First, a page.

# # Understanding Kill
APLawrence.com -  Resources for Unix and Linux Systems, Bloggers and the self-employed

2003/12/11 kill

I've removed advertising from most of this site and will eventually clean up the few pages where it remains.

While not terribly expensive to maintain, this does cost me something. If I don't get enough donations to cover that expense, I will be shutting the site down in early 2020.

If you found something useful today, please consider a small donation.



Some material is very old and may be incorrect today

© November 2003 Tony Lawrence
One of the first things people using a Unix machine learn is how to kill processes. Unfortunately, they usually learn the wrong thing, and use "kill -9" indiscriminately.

A better way to kill processes is to send a hangup (kill -1) or a sigterm (kill -15). Any process has the option of catching such signals and doing any final housekeeping tasks before dieing. The process can also choose to ignore you, so you may ultimately need a -9 anyway, but at least you gave it a chance to die gracefully.

The problem is that "-9" is an absolute kill - any process that is the target of that signal has to die immediately: no chance to clean up anything it might be doing, write out its file buffers or anything else: just die, right now. Unlike a "-15" or a "-1", the process itself never even knows this was done - it's the kernel that does the killing.

By the way, the "receives" doesn't happen in other cases, too. A process that is sleeping down in a driver doesn't get signals until the kernel wakes it up. That's why some processes seem unkillable:


But see TASK_KILLABLE, something new in Linux.

Kill isn't always about killing. Many processes uses signals ("signal" would have been a better name for "kill") to alert them to needed actions. "kill -1" often causes a process to re-read its configuration files, for example.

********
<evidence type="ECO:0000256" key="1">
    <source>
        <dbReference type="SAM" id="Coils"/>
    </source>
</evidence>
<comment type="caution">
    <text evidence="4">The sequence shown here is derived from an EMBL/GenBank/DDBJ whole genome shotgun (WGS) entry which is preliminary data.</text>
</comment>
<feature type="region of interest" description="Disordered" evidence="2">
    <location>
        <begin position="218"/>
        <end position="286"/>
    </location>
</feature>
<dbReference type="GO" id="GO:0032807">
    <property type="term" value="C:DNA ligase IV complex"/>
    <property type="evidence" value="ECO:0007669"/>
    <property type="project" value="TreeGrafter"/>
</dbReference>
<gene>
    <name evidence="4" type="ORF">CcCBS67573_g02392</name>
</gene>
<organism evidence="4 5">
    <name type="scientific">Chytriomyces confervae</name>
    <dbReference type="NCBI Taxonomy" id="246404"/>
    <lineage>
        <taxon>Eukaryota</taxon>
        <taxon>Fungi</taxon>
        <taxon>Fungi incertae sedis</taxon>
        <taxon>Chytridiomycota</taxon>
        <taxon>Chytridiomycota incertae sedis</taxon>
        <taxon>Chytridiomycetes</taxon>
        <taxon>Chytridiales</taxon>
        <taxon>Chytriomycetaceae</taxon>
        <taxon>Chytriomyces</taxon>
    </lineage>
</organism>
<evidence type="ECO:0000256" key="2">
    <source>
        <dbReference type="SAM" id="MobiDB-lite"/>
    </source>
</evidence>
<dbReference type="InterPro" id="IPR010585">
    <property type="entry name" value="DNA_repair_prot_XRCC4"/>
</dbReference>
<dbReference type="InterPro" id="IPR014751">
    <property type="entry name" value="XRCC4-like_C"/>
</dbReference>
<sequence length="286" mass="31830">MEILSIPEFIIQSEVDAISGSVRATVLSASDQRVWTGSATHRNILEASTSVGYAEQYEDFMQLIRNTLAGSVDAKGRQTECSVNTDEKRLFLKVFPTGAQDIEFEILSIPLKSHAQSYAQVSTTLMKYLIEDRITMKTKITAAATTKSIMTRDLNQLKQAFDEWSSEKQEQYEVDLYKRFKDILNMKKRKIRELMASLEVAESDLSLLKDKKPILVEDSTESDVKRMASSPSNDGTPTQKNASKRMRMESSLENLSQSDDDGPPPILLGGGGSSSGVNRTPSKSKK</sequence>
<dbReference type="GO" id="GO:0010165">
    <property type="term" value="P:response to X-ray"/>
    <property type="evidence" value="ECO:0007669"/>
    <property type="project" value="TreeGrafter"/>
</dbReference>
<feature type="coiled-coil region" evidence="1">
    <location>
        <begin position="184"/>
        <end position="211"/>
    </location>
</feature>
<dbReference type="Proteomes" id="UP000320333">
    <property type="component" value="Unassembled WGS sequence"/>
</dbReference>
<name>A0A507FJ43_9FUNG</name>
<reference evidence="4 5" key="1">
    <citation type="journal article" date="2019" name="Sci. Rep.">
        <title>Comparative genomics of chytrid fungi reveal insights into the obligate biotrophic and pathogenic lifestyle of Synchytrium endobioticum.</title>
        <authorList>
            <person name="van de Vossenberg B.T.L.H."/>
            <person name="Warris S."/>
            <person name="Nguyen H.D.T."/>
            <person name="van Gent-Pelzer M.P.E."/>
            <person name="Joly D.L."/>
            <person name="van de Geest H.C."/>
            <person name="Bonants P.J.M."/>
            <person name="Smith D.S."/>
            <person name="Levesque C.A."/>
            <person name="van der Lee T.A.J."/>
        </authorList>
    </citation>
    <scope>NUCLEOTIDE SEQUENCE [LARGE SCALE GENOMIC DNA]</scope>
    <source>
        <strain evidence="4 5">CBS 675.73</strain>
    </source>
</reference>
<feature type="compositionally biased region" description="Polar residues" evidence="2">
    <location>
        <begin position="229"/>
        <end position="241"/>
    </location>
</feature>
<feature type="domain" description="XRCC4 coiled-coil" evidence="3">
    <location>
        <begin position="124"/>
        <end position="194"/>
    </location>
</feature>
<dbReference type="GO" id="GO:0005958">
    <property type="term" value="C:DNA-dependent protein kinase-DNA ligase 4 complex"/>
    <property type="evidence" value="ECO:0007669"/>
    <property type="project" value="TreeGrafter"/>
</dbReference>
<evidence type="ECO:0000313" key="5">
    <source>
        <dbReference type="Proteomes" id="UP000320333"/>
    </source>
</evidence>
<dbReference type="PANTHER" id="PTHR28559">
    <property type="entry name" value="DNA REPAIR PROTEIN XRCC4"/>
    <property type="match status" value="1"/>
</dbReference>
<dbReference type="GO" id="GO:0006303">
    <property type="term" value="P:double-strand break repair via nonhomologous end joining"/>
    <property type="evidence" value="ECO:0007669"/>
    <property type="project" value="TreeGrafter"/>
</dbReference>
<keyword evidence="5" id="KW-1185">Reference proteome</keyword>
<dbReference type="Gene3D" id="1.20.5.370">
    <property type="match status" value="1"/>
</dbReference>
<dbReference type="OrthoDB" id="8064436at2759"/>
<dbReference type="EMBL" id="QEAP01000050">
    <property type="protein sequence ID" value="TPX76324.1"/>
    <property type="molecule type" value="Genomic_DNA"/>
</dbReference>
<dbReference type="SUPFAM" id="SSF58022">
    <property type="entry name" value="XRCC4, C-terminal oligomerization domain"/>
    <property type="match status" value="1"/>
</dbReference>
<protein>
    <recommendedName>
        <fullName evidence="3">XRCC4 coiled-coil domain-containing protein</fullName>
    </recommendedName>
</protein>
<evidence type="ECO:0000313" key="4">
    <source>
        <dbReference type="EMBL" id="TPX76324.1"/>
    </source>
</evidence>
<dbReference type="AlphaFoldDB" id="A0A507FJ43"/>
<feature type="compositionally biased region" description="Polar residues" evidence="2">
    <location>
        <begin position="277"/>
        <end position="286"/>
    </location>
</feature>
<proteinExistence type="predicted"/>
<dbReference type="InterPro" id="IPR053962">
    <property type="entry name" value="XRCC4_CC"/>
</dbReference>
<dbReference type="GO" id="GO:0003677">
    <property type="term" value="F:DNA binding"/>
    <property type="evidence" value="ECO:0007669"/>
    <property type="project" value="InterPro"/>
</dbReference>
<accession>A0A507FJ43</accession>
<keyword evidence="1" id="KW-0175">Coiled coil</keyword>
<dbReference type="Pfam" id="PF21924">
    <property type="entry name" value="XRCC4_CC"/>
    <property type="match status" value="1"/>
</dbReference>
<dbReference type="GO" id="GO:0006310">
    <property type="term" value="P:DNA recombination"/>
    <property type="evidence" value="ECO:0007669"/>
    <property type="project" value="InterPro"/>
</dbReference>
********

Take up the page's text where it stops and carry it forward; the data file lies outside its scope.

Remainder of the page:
Many shells allow a "kill -0" to check if a process still exists. This can be useful where "wait" isn't what you want or where your shell didn't start the process you want to monitor. You can use that to kill off a process that might hang:

# spin off something that might hang:
myprog &
THAT=$!
sleep 300
kill -0 $THAT && echo "still running"
 

Linux "killall" is a useful program. You can "killall httpd" to kill of all running httpd processes. But watch out: some systems (SCO) have a similarly named command that has much more drastic consequences: see SCO killall.


If you found something useful today, please consider a small donation.



Got something to add? Send me email.





(OLDER)    <- More Stuff -> (NEWER)    (NEWEST)   

Printer Friendly Version

->
-> Understanding Kill


Inexpensive and informative Apple related e-books:

Take Control of Upgrading to El Capitan

Digital Sharing Crash Course

Take control of Apple TV, Second Edition

Take Control of Numbers

iOS 8: A Take Control Crash Course





More Articles by © Tony Lawrence





Printer Friendly Version

Have you tried Searching this site?

This is a Unix/Linux resource website. It contains technical articles about Unix, Linux and general computing related subjects, opinion, news, help files, how-to's, tutorials and more.

Contact us


Printer Friendly Version





The idea that Bill Gates has appeared like a knight in shining armour to lead all customers out of a mire of technological chaos neatly ignores the fact that it was he, by peddling second rate technology, led them into it in the first place, and continues to do so today. (Douglas Adams)




Linux posts

Troubleshooting posts


This post tagged:

Basics

Shell

Unix Kill



Unix/Linux Consultants

Skills Tests

Unix/Linux Book Reviews

My Unix/Linux Troubleshooting Book

This site runs on Linode